Even after cancer rudely barges into your family’s life, you’re still allowed to have a good time.
by Marc Silver and Maya Silver
You’re a teen, and your mom or dad was just diagnosed with cancer. You may be scared, sad, mad, nervous. And if one of your first thoughts is Who’s going to drive me to my friend’s house after school, don’t feel guilty. That’s a perfectly normal teenage concern. But things won’t exactly be normal as the months of treatment go on. You’ll need to find ways to cope.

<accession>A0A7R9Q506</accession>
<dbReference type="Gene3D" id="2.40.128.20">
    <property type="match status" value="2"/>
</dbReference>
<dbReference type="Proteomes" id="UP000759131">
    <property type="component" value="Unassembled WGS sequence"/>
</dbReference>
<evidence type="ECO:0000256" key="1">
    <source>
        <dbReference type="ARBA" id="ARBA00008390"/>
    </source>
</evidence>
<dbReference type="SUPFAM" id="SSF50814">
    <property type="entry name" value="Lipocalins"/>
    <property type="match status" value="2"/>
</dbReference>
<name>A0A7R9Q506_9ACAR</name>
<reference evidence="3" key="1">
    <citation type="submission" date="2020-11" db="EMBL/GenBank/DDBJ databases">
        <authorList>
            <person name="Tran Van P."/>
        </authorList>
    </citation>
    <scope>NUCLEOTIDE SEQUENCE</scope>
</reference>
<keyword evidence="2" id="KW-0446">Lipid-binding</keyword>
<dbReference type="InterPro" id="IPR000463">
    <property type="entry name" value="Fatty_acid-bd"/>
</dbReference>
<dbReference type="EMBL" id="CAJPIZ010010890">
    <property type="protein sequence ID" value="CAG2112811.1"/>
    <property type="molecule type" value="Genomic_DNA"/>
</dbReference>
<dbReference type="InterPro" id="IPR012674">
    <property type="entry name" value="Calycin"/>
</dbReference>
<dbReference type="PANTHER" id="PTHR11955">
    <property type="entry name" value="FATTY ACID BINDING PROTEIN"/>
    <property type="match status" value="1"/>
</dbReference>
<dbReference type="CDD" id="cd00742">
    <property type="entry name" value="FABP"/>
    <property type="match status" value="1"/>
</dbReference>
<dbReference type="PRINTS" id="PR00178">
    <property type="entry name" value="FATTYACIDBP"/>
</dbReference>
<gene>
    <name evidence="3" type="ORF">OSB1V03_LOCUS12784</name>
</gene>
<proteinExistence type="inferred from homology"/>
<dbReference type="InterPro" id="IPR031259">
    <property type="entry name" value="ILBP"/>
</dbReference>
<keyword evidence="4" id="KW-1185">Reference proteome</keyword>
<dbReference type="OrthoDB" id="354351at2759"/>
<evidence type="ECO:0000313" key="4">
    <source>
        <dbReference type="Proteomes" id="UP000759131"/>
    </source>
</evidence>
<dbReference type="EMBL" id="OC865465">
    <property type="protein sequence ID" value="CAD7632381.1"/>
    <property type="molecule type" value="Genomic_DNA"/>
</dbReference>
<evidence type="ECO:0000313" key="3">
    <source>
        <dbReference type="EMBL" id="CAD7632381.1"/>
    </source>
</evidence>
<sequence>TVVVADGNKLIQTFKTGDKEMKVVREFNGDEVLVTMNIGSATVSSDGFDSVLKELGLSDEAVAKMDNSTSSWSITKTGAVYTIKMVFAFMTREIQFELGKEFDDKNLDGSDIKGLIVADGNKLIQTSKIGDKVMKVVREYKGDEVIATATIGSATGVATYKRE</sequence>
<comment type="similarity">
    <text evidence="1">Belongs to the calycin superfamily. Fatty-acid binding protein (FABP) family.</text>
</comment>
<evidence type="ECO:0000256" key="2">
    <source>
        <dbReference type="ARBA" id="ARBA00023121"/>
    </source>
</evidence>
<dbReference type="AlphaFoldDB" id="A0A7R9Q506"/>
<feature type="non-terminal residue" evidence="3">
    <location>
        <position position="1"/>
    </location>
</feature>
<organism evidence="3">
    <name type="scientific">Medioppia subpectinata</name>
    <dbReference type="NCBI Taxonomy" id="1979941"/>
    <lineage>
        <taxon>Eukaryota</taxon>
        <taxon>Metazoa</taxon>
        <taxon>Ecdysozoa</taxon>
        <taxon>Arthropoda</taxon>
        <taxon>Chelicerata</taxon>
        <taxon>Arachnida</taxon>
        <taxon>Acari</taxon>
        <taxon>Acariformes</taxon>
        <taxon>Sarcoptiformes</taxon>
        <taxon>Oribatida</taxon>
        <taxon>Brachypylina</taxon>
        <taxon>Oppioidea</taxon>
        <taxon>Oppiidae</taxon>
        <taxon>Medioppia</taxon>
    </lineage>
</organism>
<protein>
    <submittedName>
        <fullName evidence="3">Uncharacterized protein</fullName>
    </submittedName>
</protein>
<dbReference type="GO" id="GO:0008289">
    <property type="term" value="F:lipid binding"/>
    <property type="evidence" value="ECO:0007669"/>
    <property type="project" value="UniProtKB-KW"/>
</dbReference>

by David Bullard, PhD
Whether we voice them or not, most of us at times have questions about how we can deepen the intimacy and sexuality of our closest relationships. Cancer survivors also can find it challenging to voice their need for deeper intimacy and share their concerns and feelings about resuming a sexual relationship after cancer.
by Hyman B. Muss, MD
“I didn’t know older people got cancer.” I hear this frequently from newly diagnosed older adults, who are often surprised to find out that the risk of getting cancer rises dramatically with age. But the fact of the matter is that, thanks to improvements in healthcare, people are living longer, resulting in an increasingly larger population of older Americans and, subsequently, an ever-growing number of older adult cancer survivors.
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